Karolina Jabłońska

b. 1991, Niedomice

Painter. A painting graduate of the Academy of Fine Arts in Kraków. Her work visibly shows a continuation of the formal assumptions of neo-expressionism, chiefly in the lucid colour palette, deformations, and dynamic composition choices. Self-portraits are a typical motif for Jabłońska’s works, as she appears in her own canvases streaked with mud, missing a tooth, wielding a lemon, or accompanied by a feline with the stance of an assassin. She frequently reaches for mythological tropes or re-interprets classic compositions, but violent emotions remain the leading motif of her pieces. Jabłońska is a co-founder of the Potencja Gallery in Kraków (with Tomasz Kręcicki and Cyryl Polaczek). She lives and works in Kraków.

Grils Fighting

2016, oil, canvas, 130 × 150 cm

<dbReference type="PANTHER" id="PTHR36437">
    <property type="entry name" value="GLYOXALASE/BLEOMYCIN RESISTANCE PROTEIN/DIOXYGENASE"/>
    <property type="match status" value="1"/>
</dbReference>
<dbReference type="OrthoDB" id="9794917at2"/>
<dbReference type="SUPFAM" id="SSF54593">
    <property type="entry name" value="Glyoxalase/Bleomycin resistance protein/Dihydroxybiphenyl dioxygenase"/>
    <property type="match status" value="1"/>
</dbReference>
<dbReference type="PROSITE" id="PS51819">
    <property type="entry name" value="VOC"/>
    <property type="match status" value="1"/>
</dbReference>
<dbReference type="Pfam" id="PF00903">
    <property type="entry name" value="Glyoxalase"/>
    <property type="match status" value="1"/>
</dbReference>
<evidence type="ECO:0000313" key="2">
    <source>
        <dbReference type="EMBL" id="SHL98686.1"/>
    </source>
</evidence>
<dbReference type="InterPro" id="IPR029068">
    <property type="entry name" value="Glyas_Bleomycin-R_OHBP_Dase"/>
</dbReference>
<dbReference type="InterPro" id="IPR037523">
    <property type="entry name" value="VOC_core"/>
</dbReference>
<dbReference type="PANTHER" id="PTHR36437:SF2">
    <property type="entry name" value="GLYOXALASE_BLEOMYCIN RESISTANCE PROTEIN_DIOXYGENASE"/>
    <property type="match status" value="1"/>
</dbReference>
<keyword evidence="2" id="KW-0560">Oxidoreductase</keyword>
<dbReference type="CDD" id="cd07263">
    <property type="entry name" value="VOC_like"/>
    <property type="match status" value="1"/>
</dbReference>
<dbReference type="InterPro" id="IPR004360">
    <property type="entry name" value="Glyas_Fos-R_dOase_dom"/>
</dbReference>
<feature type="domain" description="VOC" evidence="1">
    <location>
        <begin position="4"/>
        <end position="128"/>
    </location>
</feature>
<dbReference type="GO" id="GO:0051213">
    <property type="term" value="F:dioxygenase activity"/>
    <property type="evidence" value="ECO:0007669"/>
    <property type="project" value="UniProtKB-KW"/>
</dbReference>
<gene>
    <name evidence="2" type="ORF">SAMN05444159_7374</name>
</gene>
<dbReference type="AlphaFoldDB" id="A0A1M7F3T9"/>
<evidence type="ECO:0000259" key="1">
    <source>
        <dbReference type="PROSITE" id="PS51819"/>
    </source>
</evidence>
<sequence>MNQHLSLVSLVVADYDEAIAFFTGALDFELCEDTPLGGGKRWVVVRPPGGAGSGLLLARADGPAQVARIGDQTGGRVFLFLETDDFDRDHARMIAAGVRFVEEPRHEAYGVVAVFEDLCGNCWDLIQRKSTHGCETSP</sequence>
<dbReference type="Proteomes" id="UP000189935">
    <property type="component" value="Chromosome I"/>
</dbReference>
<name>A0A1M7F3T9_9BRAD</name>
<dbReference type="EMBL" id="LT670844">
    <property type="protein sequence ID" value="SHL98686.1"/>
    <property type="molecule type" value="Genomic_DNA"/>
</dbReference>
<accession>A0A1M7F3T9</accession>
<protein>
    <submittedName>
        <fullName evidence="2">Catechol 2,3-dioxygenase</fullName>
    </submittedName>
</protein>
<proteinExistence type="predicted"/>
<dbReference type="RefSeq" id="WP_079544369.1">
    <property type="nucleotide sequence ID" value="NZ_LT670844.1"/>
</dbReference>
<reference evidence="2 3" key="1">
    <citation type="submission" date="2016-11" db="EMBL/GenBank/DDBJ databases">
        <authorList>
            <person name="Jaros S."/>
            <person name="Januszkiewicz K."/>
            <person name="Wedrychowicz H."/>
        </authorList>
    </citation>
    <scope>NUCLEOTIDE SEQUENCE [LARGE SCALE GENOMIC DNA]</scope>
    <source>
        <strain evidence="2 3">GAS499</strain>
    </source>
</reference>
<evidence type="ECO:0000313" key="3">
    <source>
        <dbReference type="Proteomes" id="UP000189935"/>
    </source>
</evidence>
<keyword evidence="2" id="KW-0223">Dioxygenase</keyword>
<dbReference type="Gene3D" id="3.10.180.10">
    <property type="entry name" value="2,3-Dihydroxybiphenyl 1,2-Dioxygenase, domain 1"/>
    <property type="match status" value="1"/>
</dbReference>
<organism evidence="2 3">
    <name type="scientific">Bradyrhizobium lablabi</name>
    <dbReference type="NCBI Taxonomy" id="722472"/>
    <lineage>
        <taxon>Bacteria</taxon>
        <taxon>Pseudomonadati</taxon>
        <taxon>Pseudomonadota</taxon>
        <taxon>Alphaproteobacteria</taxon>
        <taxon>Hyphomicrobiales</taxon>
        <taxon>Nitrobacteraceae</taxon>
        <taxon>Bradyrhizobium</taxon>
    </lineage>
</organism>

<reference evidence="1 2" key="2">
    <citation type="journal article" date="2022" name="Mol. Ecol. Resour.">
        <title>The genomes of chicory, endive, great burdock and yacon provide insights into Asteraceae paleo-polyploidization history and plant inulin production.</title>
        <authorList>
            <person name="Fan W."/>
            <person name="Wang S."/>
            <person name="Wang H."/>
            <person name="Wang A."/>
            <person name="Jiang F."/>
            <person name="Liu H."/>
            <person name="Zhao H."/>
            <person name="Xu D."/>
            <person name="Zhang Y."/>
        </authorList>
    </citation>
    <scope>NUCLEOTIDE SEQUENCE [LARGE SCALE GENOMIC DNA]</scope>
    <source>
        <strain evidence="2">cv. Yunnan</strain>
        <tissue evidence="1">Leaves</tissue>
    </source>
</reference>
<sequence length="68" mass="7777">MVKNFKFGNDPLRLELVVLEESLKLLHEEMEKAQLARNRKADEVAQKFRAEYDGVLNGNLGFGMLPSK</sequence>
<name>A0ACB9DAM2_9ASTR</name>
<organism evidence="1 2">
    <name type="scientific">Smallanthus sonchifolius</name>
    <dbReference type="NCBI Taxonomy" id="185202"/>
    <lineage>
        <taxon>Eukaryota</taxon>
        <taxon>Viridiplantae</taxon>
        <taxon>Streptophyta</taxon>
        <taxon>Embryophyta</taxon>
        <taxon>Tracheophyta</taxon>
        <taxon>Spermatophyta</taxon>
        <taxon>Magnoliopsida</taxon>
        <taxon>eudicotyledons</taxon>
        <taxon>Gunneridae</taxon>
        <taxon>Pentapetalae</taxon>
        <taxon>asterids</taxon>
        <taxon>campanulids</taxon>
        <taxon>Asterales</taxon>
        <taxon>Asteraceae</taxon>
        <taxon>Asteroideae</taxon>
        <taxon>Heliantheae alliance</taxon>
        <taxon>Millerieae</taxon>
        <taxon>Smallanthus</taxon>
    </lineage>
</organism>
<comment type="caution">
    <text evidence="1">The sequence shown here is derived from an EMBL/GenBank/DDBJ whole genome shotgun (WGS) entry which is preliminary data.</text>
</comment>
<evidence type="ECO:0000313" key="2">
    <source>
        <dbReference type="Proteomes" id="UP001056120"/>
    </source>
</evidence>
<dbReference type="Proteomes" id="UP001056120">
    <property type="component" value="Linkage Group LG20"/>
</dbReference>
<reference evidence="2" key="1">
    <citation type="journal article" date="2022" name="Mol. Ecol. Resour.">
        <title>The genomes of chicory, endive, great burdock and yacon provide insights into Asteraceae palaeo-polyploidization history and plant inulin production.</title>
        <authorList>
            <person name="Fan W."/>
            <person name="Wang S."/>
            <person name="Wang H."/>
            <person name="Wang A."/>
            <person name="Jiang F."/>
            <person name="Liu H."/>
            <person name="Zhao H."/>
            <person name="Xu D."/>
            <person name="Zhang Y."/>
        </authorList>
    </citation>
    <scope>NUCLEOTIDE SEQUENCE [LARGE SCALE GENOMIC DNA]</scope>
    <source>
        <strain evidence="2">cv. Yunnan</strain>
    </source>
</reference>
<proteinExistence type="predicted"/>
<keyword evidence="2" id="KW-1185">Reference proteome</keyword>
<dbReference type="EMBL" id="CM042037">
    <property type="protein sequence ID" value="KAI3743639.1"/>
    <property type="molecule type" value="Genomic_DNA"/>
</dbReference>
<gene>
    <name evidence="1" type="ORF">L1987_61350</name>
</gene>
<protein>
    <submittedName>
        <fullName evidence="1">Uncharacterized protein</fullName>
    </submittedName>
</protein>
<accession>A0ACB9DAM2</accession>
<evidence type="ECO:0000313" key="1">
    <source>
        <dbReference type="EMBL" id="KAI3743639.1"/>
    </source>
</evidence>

The fight motif frequently appears in works by Karolina Jabłońska. The artist uses composition solutions where deformation augments the expression and dynamic of renditions. Victims are additionally attacked by an entanglement of arms, tree roots appearing from nowhere, giant earthworms. “Violent emotions are a pretext for creating images,” the artist explains. Yet she breaks the gravity of the subject with bright colour: vivid yellow, blanched magenta, warm grey. The palette plays on colour-associated habits, allowing us to believe that the title fight is no more than friendly girlish banter.


2017, oil, canvas, 160 × 190 cm

Karolina Jabłońska claims that cycles work best for her. In each successive canvas focused on the same motif—in this case eyes, looks, being observed—she reaches for assorted formal gestures. She manipulates the scale, composition, and perspective of objects. In Eyes, the viewer is captured by the image, becoming a third pair of eyes. The composition would suggest the viewer has become an observer, the figures gazing at each other caught unawares. In this claustrophobic rendition, Jabłońska tried to capture the force of eye contact, breaking the confrontational nature of the representation with a sleepy aura. The artist reveals her colour palette in the piece to have been inspired by David Lynch’s films.

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